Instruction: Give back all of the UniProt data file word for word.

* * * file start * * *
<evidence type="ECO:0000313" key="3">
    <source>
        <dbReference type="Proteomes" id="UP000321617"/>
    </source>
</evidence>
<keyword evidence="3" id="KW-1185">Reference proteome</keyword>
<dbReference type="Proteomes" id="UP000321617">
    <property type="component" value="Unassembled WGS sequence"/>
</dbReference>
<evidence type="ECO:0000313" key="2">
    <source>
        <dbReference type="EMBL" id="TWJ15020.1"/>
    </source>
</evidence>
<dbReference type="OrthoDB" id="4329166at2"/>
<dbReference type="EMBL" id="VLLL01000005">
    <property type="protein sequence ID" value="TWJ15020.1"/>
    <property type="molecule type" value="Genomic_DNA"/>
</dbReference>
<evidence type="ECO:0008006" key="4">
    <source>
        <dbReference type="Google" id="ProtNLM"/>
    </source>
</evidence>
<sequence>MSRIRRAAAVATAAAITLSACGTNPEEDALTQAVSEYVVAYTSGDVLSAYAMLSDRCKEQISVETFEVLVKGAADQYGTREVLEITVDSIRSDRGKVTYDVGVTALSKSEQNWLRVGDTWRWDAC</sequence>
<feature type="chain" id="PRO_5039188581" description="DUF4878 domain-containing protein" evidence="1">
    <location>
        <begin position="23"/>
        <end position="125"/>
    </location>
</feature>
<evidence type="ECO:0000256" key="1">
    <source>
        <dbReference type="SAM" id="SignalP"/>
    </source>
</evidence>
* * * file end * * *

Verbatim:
<evidence type="ECO:0000313" key="3">
    <source>
        <dbReference type="Proteomes" id="UP000321617"/>
    </source>
</evidence>
<keyword evidence="3" id="KW-1185">Reference proteome</keyword>
<dbReference type="Proteomes" id="UP000321617">
    <property type="component" value="Unassembled WGS sequence"/>
</dbReference>
<evidence type="ECO:0000313" key="2">
    <source>
        <dbReference type="EMBL" id="TWJ15020.1"/>
    </source>
</evidence>
<dbReference type="OrthoDB" id="4329166at2"/>
<dbReference type="EMBL" id="VLLL01000005">
    <property type="protein sequence ID" value="TWJ15020.1"/>
    <property type="molecule type" value="Genomic_DNA"/>
</dbReference>
<evidence type="ECO:0008006" key="4">
    <source>
        <dbReference type="Google" id="ProtNLM"/>
    </source>
</evidence>
<sequence>MSRIRRAAAVATAAAITLSACGTNPEEDALTQAVSEYVVAYTSGDVLSAYAMLSDRCKEQISVETFEVLVKGAADQYGTREVLEITVDSIRSDRGKVTYDVGVTALSKSEQNWLRVGDTWRWDAC</sequence>
<feature type="chain" id="PRO_5039188581" description="DUF4878 domain-containing protein" evidence="1">
    <location>
        <begin position="23"/>
        <end position="125"/>
    </location>
</feature>
<evidence type="ECO:0000256" key="1">
    <source>
        <dbReference type="SAM" id="SignalP"/>
    </source>
</evidence>